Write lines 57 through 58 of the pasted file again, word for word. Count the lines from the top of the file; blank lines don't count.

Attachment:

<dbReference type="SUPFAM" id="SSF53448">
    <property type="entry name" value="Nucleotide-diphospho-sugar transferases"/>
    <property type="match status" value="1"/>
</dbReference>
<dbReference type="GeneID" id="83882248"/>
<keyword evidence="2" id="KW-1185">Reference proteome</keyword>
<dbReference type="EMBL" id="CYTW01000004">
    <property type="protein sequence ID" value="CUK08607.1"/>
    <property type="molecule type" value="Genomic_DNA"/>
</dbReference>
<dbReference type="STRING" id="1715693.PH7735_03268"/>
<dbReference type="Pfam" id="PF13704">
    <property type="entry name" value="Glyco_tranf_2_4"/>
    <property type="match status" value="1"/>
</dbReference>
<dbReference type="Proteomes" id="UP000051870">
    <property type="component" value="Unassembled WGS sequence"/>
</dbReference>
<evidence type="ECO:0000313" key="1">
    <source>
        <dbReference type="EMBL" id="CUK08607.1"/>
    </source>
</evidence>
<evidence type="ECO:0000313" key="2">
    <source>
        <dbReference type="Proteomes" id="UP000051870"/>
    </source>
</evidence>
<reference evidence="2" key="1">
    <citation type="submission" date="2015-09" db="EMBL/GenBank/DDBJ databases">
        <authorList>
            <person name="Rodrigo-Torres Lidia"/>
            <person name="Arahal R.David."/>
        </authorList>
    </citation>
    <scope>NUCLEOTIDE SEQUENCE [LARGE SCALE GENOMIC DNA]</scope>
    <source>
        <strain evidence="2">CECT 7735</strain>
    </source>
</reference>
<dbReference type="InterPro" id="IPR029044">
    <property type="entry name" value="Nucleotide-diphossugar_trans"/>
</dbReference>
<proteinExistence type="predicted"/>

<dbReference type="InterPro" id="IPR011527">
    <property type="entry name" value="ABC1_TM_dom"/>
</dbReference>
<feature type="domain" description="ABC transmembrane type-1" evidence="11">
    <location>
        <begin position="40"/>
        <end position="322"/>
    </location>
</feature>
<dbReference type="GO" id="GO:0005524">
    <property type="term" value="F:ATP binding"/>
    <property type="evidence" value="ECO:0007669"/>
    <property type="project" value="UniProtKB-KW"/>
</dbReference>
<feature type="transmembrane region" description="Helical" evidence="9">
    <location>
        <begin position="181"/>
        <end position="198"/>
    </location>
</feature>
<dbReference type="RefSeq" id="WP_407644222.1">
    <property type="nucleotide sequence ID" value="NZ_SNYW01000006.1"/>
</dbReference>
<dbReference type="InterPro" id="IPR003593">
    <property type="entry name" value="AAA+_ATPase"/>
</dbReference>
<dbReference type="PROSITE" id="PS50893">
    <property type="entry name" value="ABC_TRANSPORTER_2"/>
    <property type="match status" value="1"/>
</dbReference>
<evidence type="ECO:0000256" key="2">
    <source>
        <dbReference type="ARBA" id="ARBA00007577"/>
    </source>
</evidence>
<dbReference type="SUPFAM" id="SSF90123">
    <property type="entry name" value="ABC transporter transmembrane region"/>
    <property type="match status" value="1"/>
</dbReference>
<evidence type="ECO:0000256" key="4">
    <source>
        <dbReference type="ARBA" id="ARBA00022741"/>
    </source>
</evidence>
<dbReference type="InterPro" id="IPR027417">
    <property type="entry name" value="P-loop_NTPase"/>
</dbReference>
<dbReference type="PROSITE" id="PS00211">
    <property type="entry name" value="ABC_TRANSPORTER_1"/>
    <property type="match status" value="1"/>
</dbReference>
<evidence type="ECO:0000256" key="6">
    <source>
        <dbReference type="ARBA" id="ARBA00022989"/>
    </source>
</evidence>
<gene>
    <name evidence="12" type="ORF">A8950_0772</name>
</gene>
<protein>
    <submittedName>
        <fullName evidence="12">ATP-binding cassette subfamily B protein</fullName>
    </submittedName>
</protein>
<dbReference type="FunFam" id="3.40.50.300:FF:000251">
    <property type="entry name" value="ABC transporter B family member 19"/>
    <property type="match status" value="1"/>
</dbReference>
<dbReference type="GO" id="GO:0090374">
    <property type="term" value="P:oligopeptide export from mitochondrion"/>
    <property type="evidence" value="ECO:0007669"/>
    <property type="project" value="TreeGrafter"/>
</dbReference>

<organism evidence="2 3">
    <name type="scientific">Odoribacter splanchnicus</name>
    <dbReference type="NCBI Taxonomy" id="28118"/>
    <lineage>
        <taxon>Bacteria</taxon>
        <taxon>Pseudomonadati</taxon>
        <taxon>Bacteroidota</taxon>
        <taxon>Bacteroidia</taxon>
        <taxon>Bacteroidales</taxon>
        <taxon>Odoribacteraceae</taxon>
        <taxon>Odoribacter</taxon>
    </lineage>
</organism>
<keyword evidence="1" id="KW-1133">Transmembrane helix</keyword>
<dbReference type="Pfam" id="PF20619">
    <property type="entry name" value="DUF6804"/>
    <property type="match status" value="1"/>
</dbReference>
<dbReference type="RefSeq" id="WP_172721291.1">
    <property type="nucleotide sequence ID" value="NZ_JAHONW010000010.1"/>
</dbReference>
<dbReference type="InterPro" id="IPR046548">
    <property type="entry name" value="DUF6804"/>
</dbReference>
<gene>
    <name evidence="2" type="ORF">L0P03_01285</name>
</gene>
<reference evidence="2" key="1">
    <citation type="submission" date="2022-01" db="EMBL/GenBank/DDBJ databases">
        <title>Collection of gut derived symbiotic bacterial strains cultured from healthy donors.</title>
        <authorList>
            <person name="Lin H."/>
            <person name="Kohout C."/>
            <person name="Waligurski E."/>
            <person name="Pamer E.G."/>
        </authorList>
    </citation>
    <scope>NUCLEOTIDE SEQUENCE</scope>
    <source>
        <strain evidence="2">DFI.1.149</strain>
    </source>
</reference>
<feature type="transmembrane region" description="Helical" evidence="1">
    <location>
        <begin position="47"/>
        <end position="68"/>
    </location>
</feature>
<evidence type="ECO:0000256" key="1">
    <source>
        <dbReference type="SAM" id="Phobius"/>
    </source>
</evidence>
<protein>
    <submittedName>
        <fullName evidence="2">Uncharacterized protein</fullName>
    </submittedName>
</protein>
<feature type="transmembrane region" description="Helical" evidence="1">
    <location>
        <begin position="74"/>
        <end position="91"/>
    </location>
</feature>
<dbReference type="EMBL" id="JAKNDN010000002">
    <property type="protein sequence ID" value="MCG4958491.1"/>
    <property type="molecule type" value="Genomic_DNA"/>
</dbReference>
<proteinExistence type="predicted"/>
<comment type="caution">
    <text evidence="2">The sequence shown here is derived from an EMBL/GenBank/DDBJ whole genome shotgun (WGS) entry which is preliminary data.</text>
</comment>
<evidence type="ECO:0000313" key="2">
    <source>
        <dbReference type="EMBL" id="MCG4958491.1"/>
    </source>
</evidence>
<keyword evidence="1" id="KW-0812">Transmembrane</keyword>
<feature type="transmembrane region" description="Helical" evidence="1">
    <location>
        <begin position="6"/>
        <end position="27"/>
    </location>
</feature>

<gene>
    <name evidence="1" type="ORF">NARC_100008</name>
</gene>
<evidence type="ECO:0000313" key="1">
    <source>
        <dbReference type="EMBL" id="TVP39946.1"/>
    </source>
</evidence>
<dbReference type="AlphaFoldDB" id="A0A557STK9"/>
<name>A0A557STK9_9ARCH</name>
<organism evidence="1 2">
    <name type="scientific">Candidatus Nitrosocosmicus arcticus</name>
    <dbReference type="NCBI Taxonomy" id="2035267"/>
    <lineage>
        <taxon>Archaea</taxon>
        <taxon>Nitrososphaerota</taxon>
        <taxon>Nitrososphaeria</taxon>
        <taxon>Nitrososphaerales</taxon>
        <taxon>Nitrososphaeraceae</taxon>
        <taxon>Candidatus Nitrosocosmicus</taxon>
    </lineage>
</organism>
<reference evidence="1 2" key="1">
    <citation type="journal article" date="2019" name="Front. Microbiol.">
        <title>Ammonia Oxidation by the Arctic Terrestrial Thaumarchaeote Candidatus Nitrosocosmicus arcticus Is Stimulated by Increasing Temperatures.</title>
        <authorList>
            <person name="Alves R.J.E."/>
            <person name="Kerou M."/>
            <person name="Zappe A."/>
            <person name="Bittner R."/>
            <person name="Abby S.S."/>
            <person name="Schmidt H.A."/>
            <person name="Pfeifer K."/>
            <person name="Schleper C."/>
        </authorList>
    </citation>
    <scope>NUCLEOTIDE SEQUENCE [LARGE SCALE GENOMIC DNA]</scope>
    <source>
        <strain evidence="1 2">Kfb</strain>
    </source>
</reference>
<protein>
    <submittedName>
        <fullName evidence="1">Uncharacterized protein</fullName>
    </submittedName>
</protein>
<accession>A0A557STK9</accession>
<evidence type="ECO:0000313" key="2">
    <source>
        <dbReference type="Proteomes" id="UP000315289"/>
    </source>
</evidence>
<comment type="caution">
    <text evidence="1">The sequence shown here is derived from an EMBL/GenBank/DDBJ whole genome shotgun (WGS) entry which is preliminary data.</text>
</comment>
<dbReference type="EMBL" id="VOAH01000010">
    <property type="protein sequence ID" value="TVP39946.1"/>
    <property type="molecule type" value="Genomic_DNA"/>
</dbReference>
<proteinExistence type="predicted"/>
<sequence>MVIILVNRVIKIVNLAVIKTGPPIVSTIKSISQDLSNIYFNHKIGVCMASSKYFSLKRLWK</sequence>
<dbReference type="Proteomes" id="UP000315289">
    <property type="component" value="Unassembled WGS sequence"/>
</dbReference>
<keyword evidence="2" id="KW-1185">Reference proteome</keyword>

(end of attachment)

    <property type="project" value="UniProtKB-KW"/>
</dbReference>